Fuel Benefit Charge 2017-18 – INFLATION INCREASE – As previously announced, from 06 April 2017 the Fuel Benefit Charge multiplier for both cars and vans will increase by RPI.
Van Benefit Charge 2017-18 – INFLATION INCREASE – From 06 April 2017 the main VBC will increase by RPI. As previously announced, the government will continue VBC support for zero emission vans on a tapered basis. Budget wording: The government will extend VBC support for zero-emission vans so that the charge will be 20% of the main rate in 2017-18, and will then increase on a tapered basis to 5 April 2022. The government will review the impact of this incentive at Budget 2018 together with enhanced capital allowances for zero-emission vans.
Industrial Strategy Challenge Fund – NEW INVESTMENT – Almost certainly with Brexit in mind, the Chancellor today announced an initial investment of £270 million in 2017-18 will kick-start the development of disruptive technologies that have the potential to transform the UK economy. Following engagement with experts in academia and industry, the Budget announces that the first wave of challenges funded from the ISCF will include leading the world in the development, design and manufacture of batteries that will power the next generation of electric vehicles, helping to tackle air pollution.
Connected and Autonomous Cars – NEW INVESTMENT – The Budget included £270 million for UK companies to develop "disruptive technologies", including driverless and connected cars, as well as electric vehicle battery technology. Continuing the investment theme for selected sectors, a first phase investment of £16 million will be dedicated to a new National 5G Innovation Network facility. National road and rail coverage will be developed, with 5G connectivity considered a crucial element in the development of connected and autonomous vehicles.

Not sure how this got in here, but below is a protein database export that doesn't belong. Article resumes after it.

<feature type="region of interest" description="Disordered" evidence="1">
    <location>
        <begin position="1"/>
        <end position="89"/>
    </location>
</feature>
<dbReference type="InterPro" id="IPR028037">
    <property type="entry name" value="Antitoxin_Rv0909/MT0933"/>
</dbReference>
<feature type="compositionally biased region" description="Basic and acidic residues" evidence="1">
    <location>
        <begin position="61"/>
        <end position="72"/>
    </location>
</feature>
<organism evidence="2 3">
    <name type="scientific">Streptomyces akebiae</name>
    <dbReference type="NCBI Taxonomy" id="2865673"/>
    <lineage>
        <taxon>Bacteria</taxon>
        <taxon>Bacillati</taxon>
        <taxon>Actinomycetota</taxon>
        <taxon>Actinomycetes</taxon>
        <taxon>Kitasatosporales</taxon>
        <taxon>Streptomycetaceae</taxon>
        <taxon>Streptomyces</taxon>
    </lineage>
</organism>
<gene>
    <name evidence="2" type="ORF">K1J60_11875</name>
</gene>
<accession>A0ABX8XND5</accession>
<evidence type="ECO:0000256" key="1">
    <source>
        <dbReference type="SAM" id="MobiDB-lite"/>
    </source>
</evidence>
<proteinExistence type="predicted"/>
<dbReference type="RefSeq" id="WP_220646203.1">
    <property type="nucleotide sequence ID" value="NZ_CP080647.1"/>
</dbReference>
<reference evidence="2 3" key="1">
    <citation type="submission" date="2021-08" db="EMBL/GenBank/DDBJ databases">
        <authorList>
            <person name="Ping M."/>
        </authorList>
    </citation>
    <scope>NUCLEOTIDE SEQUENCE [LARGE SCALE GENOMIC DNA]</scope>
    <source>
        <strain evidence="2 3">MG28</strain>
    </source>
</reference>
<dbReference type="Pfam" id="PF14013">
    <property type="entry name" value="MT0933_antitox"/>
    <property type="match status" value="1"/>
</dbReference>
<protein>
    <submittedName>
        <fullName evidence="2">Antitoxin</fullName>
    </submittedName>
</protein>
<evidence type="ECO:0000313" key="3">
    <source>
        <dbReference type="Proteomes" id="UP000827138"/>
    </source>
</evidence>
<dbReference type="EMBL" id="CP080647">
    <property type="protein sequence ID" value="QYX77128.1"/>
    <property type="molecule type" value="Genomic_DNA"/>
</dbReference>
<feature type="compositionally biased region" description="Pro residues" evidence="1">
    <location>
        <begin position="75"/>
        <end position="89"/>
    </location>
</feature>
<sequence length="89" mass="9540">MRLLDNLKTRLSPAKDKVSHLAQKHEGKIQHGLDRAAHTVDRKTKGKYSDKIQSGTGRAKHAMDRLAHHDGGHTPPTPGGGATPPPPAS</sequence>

Air Quality and Congestion – NEW INVESTMENT – In addition to exploring the appropriate tax treatment for diesel vehicles (see above), more than £100 million has been committed to improve traffic congestion hot spots. The North will see £90 million, and the Midlands will get £23 million, invested in the national road network. Local authorities in England will also be able to compete for part of a £690 million fund to tackle urban congestion and improve the effectiveness of transport networks. Further details will be announced in due course.
Northern Powerhouse Investment Fund (NPIF) – NEW INVESTMENT – Building on Autumn Statement 2016 announcement of £1.1 billion from the NPIF to support local transport and £220 million to address pinch points on the national road network, the Spring Budget 2017 announces regional allocations of the £220 million NPIF investment for pinch points on the strategic road network, with details of individual schemes to be announced by Department for Transport shortly.